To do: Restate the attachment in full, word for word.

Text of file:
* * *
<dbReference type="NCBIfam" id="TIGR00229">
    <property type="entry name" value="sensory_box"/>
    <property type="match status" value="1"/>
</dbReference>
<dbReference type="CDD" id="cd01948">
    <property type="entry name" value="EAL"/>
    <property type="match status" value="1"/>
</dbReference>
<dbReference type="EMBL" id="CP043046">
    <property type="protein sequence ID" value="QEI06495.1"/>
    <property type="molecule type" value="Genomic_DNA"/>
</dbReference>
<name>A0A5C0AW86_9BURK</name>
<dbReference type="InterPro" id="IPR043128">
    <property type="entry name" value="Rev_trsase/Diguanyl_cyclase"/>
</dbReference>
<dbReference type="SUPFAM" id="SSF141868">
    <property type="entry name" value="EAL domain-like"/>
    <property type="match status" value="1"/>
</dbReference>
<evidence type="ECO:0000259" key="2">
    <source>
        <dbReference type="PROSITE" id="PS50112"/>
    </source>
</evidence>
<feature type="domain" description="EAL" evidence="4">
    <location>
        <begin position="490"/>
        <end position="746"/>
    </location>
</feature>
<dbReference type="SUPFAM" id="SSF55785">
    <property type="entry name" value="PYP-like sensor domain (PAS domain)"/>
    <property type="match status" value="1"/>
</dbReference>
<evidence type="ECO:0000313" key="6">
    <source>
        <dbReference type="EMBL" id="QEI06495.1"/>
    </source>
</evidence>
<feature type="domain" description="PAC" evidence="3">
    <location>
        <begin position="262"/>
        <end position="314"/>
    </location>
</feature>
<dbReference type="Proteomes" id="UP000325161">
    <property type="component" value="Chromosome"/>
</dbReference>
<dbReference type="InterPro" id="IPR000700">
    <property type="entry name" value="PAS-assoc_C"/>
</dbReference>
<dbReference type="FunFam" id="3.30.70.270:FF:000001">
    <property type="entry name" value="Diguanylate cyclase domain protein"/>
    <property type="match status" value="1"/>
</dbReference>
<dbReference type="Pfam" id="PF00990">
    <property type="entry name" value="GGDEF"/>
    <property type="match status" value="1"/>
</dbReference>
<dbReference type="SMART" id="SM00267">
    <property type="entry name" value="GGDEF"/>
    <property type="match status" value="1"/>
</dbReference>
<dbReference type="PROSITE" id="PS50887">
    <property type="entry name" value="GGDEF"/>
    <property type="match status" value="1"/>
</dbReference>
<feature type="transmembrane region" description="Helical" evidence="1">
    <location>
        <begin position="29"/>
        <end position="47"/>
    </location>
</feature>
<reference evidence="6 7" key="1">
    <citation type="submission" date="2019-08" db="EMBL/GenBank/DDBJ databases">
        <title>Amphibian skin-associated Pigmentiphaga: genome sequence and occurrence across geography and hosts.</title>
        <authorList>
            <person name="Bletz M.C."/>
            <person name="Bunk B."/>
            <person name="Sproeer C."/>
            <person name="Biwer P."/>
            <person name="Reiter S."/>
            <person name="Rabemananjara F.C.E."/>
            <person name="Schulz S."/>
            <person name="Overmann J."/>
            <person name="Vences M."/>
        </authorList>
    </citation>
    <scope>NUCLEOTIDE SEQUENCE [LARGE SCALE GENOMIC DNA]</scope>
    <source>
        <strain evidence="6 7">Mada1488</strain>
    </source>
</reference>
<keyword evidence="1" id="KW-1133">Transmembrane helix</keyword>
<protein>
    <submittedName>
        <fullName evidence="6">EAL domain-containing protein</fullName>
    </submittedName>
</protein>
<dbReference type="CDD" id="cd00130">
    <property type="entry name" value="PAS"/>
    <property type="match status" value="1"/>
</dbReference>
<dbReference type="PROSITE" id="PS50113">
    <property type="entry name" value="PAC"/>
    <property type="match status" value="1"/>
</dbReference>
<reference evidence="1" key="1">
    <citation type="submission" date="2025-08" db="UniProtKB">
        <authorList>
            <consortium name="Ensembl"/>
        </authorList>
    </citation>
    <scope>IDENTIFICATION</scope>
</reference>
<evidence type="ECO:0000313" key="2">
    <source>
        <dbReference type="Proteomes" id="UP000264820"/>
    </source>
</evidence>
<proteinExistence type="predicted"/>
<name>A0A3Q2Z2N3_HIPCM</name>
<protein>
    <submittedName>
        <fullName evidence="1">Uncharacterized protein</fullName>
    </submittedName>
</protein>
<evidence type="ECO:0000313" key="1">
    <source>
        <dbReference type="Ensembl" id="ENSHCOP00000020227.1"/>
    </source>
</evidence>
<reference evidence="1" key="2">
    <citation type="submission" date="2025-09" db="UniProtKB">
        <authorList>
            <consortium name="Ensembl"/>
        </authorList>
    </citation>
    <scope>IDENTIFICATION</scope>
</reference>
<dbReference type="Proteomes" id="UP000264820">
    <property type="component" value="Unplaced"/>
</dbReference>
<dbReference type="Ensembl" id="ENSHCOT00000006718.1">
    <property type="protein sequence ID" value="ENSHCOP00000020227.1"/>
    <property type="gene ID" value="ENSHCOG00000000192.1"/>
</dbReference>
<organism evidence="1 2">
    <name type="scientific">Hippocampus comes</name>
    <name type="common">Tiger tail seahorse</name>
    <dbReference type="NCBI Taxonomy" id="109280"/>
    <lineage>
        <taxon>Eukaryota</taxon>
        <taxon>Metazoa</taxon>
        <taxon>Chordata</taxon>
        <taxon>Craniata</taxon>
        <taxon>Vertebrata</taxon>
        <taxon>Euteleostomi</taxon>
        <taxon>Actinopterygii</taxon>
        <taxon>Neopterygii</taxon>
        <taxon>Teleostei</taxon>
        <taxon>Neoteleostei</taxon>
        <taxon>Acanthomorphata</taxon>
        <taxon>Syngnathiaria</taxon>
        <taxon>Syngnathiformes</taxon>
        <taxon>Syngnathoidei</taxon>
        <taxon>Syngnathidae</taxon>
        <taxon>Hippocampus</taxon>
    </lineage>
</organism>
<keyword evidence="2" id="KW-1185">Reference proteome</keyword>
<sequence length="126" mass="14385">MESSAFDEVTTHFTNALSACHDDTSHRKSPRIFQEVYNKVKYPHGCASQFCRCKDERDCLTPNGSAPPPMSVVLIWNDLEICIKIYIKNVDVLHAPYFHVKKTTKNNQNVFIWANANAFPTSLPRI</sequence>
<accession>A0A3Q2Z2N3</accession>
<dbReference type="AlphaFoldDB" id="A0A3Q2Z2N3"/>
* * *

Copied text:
<dbReference type="NCBIfam" id="TIGR00229">
    <property type="entry name" value="sensory_box"/>
    <property type="match status" value="1"/>
</dbReference>
<dbReference type="CDD" id="cd01948">
    <property type="entry name" value="EAL"/>
    <property type="match status" value="1"/>
</dbReference>
<dbReference type="EMBL" id="CP043046">
    <property type="protein sequence ID" value="QEI06495.1"/>
    <property type="molecule type" value="Genomic_DNA"/>
</dbReference>
<name>A0A5C0AW86_9BURK</name>
<dbReference type="InterPro" id="IPR043128">
    <property type="entry name" value="Rev_trsase/Diguanyl_cyclase"/>
</dbReference>
<dbReference type="SUPFAM" id="SSF141868">
    <property type="entry name" value="EAL domain-like"/>
    <property type="match status" value="1"/>
</dbReference>
<evidence type="ECO:0000259" key="2">
    <source>
        <dbReference type="PROSITE" id="PS50112"/>
    </source>
</evidence>
<feature type="domain" description="EAL" evidence="4">
    <location>
        <begin position="490"/>
        <end position="746"/>
    </location>
</feature>
<dbReference type="SUPFAM" id="SSF55785">
    <property type="entry name" value="PYP-like sensor domain (PAS domain)"/>
    <property type="match status" value="1"/>
</dbReference>
<evidence type="ECO:0000313" key="6">
    <source>
        <dbReference type="EMBL" id="QEI06495.1"/>
    </source>
</evidence>
<feature type="domain" description="PAC" evidence="3">
    <location>
        <begin position="262"/>
        <end position="314"/>
    </location>
</feature>
<dbReference type="Proteomes" id="UP000325161">
    <property type="component" value="Chromosome"/>
</dbReference>
<dbReference type="InterPro" id="IPR000700">
    <property type="entry name" value="PAS-assoc_C"/>
</dbReference>
<dbReference type="FunFam" id="3.30.70.270:FF:000001">
    <property type="entry name" value="Diguanylate cyclase domain protein"/>
    <property type="match status" value="1"/>
</dbReference>
<dbReference type="Pfam" id="PF00990">
    <property type="entry name" value="GGDEF"/>
    <property type="match status" value="1"/>
</dbReference>
<dbReference type="SMART" id="SM00267">
    <property type="entry name" value="GGDEF"/>
    <property type="match status" value="1"/>
</dbReference>
<dbReference type="PROSITE" id="PS50887">
    <property type="entry name" value="GGDEF"/>
    <property type="match status" value="1"/>
</dbReference>
<feature type="transmembrane region" description="Helical" evidence="1">
    <location>
        <begin position="29"/>
        <end position="47"/>
    </location>
</feature>
<reference evidence="6 7" key="1">
    <citation type="submission" date="2019-08" db="EMBL/GenBank/DDBJ databases">
        <title>Amphibian skin-associated Pigmentiphaga: genome sequence and occurrence across geography and hosts.</title>
        <authorList>
            <person name="Bletz M.C."/>
            <person name="Bunk B."/>
            <person name="Sproeer C."/>
            <person name="Biwer P."/>
            <person name="Reiter S."/>
            <person name="Rabemananjara F.C.E."/>
            <person name="Schulz S."/>
            <person name="Overmann J."/>
            <person name="Vences M."/>
        </authorList>
    </citation>
    <scope>NUCLEOTIDE SEQUENCE [LARGE SCALE GENOMIC DNA]</scope>
    <source>
        <strain evidence="6 7">Mada1488</strain>
    </source>
</reference>
<keyword evidence="1" id="KW-1133">Transmembrane helix</keyword>
<protein>
    <submittedName>
        <fullName evidence="6">EAL domain-containing protein</fullName>
    </submittedName>
</protein>
<dbReference type="CDD" id="cd00130">
    <property type="entry name" value="PAS"/>
    <property type="match status" value="1"/>
</dbReference>
<dbReference type="PROSITE" id="PS50113">
    <property type="entry name" value="PAC"/>
    <property type="match status" value="1"/>
</dbReference>
<reference evidence="1" key="1">
    <citation type="submission" date="2025-08" db="UniProtKB">
        <authorList>
            <consortium name="Ensembl"/>
        </authorList>
    </citation>
    <scope>IDENTIFICATION</scope>
</reference>
<evidence type="ECO:0000313" key="2">
    <source>
        <dbReference type="Proteomes" id="UP000264820"/>
    </source>
</evidence>
<proteinExistence type="predicted"/>
<name>A0A3Q2Z2N3_HIPCM</name>
<protein>
    <submittedName>
        <fullName evidence="1">Uncharacterized protein</fullName>
    </submittedName>
</protein>
<evidence type="ECO:0000313" key="1">
    <source>
        <dbReference type="Ensembl" id="ENSHCOP00000020227.1"/>
    </source>
</evidence>
<reference evidence="1" key="2">
    <citation type="submission" date="2025-09" db="UniProtKB">
        <authorList>
            <consortium name="Ensembl"/>
        </authorList>
    </citation>
    <scope>IDENTIFICATION</scope>
</reference>
<dbReference type="Proteomes" id="UP000264820">
    <property type="component" value="Unplaced"/>
</dbReference>
<dbReference type="Ensembl" id="ENSHCOT00000006718.1">
    <property type="protein sequence ID" value="ENSHCOP00000020227.1"/>
    <property type="gene ID" value="ENSHCOG00000000192.1"/>
</dbReference>
<organism evidence="1 2">
    <name type="scientific">Hippocampus comes</name>
    <name type="common">Tiger tail seahorse</name>
    <dbReference type="NCBI Taxonomy" id="109280"/>
    <lineage>
        <taxon>Eukaryota</taxon>
        <taxon>Metazoa</taxon>
        <taxon>Chordata</taxon>
        <taxon>Craniata</taxon>
        <taxon>Vertebrata</taxon>
        <taxon>Euteleostomi</taxon>
        <taxon>Actinopterygii</taxon>
        <taxon>Neopterygii</taxon>
        <taxon>Teleostei</taxon>
        <taxon>Neoteleostei</taxon>
        <taxon>Acanthomorphata</taxon>
        <taxon>Syngnathiaria</taxon>
        <taxon>Syngnathiformes</taxon>
        <taxon>Syngnathoidei</taxon>
        <taxon>Syngnathidae</taxon>
        <taxon>Hippocampus</taxon>
    </lineage>
</organism>
<keyword evidence="2" id="KW-1185">Reference proteome</keyword>
<sequence length="126" mass="14385">MESSAFDEVTTHFTNALSACHDDTSHRKSPRIFQEVYNKVKYPHGCASQFCRCKDERDCLTPNGSAPPPMSVVLIWNDLEICIKIYIKNVDVLHAPYFHVKKTTKNNQNVFIWANANAFPTSLPRI</sequence>
<accession>A0A3Q2Z2N3</accession>
<dbReference type="AlphaFoldDB" id="A0A3Q2Z2N3"/>